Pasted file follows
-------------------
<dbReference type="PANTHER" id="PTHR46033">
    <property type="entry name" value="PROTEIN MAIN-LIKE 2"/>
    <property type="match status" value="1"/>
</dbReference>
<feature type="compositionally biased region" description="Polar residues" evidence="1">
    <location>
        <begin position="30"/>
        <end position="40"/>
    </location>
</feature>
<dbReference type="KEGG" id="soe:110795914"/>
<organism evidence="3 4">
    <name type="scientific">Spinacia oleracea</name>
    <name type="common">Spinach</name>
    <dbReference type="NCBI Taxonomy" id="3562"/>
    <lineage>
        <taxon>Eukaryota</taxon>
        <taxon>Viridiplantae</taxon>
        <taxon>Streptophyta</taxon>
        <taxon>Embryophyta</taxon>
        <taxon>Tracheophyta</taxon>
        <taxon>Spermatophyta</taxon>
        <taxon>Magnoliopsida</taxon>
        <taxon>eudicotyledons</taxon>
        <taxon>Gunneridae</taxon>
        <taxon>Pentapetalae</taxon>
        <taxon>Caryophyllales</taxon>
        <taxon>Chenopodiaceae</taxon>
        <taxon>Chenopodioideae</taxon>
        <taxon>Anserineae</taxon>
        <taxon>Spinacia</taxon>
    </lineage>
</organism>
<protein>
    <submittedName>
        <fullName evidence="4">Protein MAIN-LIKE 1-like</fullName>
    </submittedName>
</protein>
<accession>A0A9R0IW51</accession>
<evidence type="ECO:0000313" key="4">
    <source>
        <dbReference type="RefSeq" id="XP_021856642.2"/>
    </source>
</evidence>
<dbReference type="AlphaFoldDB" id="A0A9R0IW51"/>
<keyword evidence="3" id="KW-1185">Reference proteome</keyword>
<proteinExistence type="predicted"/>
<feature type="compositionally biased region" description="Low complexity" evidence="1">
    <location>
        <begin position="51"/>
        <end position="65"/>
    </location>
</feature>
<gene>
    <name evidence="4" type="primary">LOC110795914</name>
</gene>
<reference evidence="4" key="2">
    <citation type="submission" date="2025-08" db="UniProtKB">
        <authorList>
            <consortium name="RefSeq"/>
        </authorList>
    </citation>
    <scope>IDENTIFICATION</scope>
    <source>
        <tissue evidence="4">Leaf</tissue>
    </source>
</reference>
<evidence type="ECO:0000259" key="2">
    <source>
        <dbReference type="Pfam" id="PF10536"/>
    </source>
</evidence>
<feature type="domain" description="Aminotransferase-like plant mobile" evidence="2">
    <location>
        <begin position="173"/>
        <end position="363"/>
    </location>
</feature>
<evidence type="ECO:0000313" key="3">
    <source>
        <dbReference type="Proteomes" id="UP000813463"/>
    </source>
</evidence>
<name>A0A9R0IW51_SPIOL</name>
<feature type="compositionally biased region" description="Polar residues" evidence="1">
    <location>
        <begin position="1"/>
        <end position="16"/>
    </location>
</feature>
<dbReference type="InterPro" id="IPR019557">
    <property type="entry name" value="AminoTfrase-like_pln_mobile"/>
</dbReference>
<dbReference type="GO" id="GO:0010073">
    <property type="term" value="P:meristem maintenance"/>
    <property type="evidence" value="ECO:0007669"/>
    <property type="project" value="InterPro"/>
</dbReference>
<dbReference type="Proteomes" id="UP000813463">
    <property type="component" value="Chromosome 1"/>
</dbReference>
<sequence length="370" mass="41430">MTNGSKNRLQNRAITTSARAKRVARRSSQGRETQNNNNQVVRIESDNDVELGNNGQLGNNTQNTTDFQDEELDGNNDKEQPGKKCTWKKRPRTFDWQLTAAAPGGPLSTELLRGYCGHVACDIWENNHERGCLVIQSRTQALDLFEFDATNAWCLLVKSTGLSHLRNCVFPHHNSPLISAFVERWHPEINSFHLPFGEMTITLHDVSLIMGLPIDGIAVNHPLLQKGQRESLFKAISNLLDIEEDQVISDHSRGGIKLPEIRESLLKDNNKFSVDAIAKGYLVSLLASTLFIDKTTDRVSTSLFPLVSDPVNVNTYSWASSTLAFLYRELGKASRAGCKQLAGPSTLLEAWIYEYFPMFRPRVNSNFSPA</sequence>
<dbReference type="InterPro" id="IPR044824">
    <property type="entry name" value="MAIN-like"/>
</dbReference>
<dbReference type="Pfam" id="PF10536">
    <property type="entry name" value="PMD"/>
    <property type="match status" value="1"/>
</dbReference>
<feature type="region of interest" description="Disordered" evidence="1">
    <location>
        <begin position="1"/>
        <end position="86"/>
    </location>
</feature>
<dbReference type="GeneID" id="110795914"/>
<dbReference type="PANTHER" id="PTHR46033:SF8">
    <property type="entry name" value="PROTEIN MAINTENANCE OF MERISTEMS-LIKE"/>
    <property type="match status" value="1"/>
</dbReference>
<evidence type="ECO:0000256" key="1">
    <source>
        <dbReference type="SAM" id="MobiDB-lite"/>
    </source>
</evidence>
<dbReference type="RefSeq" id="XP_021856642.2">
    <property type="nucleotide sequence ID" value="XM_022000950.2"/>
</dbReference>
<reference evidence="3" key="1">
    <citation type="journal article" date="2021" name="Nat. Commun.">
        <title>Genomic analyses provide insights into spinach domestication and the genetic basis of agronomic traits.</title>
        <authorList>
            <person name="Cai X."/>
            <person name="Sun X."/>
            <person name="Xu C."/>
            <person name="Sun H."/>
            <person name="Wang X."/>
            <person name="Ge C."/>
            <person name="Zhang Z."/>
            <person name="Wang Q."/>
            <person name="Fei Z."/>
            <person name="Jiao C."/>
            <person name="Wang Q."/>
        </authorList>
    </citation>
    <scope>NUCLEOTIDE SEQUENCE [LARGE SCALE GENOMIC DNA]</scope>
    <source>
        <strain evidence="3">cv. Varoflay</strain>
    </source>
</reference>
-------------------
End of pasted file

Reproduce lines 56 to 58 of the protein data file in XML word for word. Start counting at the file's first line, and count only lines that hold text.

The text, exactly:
</gene>
<reference evidence="4" key="2">
    <citation type="submission" date="2025-08" db="UniProtKB">